The overweight and slow-witted recruit nicknamed Gomer Pyle (Vincent D’Onofrio) loses his sanity after constant torment from his drill instructor Sergeant Hartman (R. Lee Ermey) and being outcast by his fellow recruits. Private Joker (Matthew Modine) finds Pyle sitting on a toilet in the bathroom, known as the head in the military, being crazy with loading a rifle. It is clear that Pyle is intending to shoot up the barracks and kill his fellow recruits, and Joker knows everyone is in danger.
When Hartman is awoken by Pyle’s loud recital of the Rifleman’s Creed, he storms into the head and yells: “What in the name of Jesus H. Christ are you animals doing in my head?” It could be argued that the word ‘head’ could mean both the bathroom and his mind, as the noise is disrupting his sleep. Although up to this point Hartman has had all the power over the recruits, it is now Pyle who has the power over everyone as he holds the rifle.
Despite his life being on the line, Hartman does not let up on his authority and demands Pyle put the rifle down while demeaning him, before Pyle shoots Hartman. Then like Ripper, another military man in “Dr. Strangelove”, Pyle also commits suicide in the bathroom and is victorious in not letting the other characters have any power over them, even if it means having to end their own lives.
The bathroom is the perfect place for Pyle to reveal his psychotic state and for this confronting scene to occur, just as what normally happens in bathrooms is confronting. Pyle has finally lost his innocence and his mind to the military, and now the consequences of such harsh treatment will be felt on Pyle’s peers.
9. Eyes Wide Shut (1999)
Considering this article has discussed how bathrooms are used to hide bodily functions and animalistic tendencies, it is fitting that the subject of Kubrick’s final film is the ultimate unflattering human need – sex.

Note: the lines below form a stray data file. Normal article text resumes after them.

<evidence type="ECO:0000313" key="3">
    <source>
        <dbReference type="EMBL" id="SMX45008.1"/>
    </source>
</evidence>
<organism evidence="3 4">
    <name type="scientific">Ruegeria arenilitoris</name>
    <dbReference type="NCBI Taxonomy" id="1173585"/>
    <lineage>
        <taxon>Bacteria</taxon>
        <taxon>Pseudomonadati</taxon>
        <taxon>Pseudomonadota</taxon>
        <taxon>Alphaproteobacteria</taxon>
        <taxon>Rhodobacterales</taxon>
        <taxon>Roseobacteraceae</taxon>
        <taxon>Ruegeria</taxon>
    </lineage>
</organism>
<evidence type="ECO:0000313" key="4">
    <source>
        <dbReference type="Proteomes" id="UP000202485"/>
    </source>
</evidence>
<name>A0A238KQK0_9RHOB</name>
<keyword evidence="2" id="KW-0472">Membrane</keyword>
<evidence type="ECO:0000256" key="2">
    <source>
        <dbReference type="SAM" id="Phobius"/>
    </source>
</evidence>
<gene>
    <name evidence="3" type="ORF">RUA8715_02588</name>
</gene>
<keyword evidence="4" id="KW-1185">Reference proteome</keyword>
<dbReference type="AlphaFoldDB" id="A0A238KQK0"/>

In the opening scene, Alice Harford (Nicole Kidman) uses the toilet in front of her husband Bill (Tom Cruise), showing she is comfortable enough to urinate in his presence. However, Alice asks Bill how she looks and he says she looks beautiful without even looking at her. This detached answer to her question shows they are not close and that their relationship is troubled, and that Bill takes his wife for granted.
This is juxtaposed with how Bill and Alice act like a normal happy couple when they go to Victor Ziegler’s (Sydney Pollack) party, and they even dance closely together. When arriving at the party, the Harfords and Zieglers are very cordial and formal with each other and both couples appear to be in perfect relationships. However, this act falls apart shortly after when Alice dances sensually with another man and Bill flirts with two women, who is interrupted when Victor urgently requests Bill’s help.
In Victor’s fancy bathroom that includes furniture, lamps, paintings, and other items not needed in a bathroom, Victor and a naked young woman he was having sex with are hiding. The girl has overdosed on a mix of heroin and cocaine and Victor needs Bill to use his medical expertise to revive her.
This scene reveals the real goings-on in Victor’s life, shattering the illusion of a sophisticated middle-aged rich man who, like men of any background, sexually lusts after young women and commits adultery against his wife.
Back at the Harfords’ home, Alice hides marijuana in the bathroom cabinet, again as a way of hiding her true nature that she would want to hide from her young daughter, in that her and Bill use illegal drugs.
When a stoned Bill and Alice are arguing over the fidelity of men and women, Alice is standing in front of the bathroom door in her underwear, foreshadowing a shocking truth she is about to reveal about herself. After Bill’s comment that he does not believe Alice would ever cheat on him because of his misplaced belief that women are less inclined to cheat than men, Alice then reveals her deep dark sexual fantasy about a Naval officer she saw on a family vacation.
Although she merely just saw the man and never spoke to him, she admits she could barely move because of how attracted she was to this mysterious and handsome man. Once she admits that she would have given up her marriage and family for one night of passion with the Naval officer, Bill is stunned and furious, shattering the strong foundation that he thought his marriage had.
It should be noted that Cruise and Kidman were still married in real life when “Eyes Wide Shut” was filmed, so this openness about one baring all in front of the other would have been much like their real marriage. They divorced shortly after the film’s release, so perhaps this contributed to their great performances as a couple in a troubled marriage being so believable.
Author Bio: Matt Wilson is a professional writer from Melbourne, Australia. His passion for cinema has always been a part of him and he aspires to be a screenwriter or a novelist. He particularly enjoys the films of Michael Cimino, Oliver Stone, Stanley Kubrick, Paul Verhoeven, David Lynch and Quentin Tarantino.